White Rose University Consortium logo
University of Leeds logo University of Sheffield logo York University logo

Making an Impression: An Assessment of the Role of Print Surfaces Within the Technological, Commercial, Intellectual and Cultural Trajectory of Book Illustration, c. 1780-c.1860

Finley, William (2018) Making an Impression: An Assessment of the Role of Print Surfaces Within the Technological, Commercial, Intellectual and Cultural Trajectory of Book Illustration, c. 1780-c.1860. PhD thesis, University of Sheffield.

[img] Text
Final Thesis Submission 1.pdf
Restricted until January 2020.

Request a copy

Abstract

The processes by which book illustrations were printed and reproduced underwent dramatic changes between 1780 and 1860. The arrival of lithography, the invention of steel engraving and the revival of wood engraving had lasting effects on the market for illustrated books, which gave rise to the ‘golden age’ of illustration by the 1860s. This thesis assesses the function of book illustration amidst the technological, commercial, cultural and social changes that took place before the onset of this golden age of illustration. It does so through the lens of illustrations’ materiality: the form, shape and size of illustrations, which inform both the visual contents of illustrations as well as the position they occupy on the page and arrangement across the book. It argues that a greater appreciation of the print surfaces reveals more about how illustrations both shaped and were shaped by the social, cultural, commercial and intellectual contexts in which they were produced. This thesis intersects between bibliographical approaches that have enriched our understanding of the techniques and surfaces used to reproduce book illustrations, and visual culture studies that foreground the graphic contents of such illustrations. Macro analyses of the changes to printing techniques across different subjects, in addition to micro-analytical studies of individual illustrations and books allows for a greater understanding of the diverse and often complex roles illustrations played in these books, which often transcended considerations of narrative or genre. Furthermore, by applying computational and digital methods, we can begin to understand broader patterns of illustration both within the book and across different subjects that would not otherwise be possible. As such, this thesis has implications for the history of the book, visual culture studies, digital humanities, and the history of the subjects and genres that have been used as case studies.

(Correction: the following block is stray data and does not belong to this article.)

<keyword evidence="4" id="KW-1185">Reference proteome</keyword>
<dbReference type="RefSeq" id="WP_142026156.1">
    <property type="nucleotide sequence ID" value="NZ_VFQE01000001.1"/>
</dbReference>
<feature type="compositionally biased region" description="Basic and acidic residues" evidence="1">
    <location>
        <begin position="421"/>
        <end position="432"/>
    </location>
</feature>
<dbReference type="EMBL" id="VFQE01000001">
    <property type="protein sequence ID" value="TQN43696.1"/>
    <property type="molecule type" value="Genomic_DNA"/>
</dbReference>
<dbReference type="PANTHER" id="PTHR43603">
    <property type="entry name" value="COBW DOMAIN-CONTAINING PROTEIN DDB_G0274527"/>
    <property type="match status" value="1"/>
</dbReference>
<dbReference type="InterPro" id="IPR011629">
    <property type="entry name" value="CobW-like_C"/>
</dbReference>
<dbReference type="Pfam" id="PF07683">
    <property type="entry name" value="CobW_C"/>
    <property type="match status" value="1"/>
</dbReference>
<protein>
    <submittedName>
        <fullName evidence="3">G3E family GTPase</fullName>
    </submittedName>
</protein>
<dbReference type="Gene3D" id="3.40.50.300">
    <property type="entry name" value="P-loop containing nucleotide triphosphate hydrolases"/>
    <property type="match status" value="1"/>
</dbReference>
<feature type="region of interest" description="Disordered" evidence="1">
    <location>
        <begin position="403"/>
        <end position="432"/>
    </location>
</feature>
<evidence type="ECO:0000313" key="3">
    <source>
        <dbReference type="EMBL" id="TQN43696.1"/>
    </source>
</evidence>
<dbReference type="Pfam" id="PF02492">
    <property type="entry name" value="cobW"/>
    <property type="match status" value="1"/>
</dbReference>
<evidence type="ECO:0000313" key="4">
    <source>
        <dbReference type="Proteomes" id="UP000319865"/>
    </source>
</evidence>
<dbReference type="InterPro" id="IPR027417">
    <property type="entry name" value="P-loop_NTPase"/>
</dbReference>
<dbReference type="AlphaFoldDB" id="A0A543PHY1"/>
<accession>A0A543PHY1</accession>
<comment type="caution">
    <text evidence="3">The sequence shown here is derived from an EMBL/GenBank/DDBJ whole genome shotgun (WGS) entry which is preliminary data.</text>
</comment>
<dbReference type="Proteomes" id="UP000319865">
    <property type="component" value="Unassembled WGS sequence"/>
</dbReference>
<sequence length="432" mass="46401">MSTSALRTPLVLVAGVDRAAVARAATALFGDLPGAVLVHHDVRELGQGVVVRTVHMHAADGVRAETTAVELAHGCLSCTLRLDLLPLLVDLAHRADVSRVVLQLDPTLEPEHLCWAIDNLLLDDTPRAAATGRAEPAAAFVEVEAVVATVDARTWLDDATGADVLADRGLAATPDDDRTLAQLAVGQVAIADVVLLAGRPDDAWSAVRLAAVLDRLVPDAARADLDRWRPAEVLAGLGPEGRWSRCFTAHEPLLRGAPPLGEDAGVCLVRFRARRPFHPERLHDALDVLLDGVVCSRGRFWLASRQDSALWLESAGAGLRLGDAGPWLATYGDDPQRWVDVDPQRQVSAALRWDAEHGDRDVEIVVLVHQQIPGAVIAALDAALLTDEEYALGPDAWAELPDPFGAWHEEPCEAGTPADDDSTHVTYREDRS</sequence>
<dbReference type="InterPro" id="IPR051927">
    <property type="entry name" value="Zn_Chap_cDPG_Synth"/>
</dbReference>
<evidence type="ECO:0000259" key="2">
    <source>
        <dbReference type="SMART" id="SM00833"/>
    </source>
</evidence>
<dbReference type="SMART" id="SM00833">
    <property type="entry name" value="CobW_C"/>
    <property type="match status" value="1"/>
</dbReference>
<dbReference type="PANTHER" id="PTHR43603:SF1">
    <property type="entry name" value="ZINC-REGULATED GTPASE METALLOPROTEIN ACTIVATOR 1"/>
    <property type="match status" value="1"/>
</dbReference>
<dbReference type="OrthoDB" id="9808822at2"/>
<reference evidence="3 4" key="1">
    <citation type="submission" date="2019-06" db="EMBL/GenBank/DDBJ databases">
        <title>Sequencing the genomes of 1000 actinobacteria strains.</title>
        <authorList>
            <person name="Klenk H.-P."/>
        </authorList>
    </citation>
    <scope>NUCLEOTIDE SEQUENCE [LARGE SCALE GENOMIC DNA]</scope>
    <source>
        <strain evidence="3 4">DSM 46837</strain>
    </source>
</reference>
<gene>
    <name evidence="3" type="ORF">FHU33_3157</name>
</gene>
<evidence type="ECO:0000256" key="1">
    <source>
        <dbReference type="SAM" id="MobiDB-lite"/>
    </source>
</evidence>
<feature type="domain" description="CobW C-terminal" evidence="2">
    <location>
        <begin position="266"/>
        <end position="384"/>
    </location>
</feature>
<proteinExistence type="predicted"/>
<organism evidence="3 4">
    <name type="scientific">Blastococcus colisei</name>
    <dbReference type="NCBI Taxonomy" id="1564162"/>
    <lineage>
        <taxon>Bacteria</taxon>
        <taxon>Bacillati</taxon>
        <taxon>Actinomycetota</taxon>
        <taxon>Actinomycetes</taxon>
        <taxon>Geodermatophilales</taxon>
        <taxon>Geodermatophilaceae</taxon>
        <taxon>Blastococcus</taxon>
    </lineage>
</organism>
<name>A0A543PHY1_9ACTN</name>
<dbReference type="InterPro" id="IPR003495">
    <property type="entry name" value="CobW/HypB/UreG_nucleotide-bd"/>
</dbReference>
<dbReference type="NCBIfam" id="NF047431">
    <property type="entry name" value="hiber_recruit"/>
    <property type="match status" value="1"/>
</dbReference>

Item Type: Thesis (PhD)
Academic Units: The University of Sheffield > Faculty of Arts and Humanities (Sheffield) > History (Sheffield)
Depositing User: Mr William Finley
Date Deposited: 18 Mar 2019 12:35
Last Modified: 18 Mar 2019 12:35
URI: http://etheses.whiterose.ac.uk/id/eprint/23081

Please use the 'Request a copy' link(s) above to request this thesis. This will be sent directly to someone who may authorise access.
You can contact us about this thesis. If you need to make a general enquiry, please see the Contact us page.

Actions (repository staff only: login required)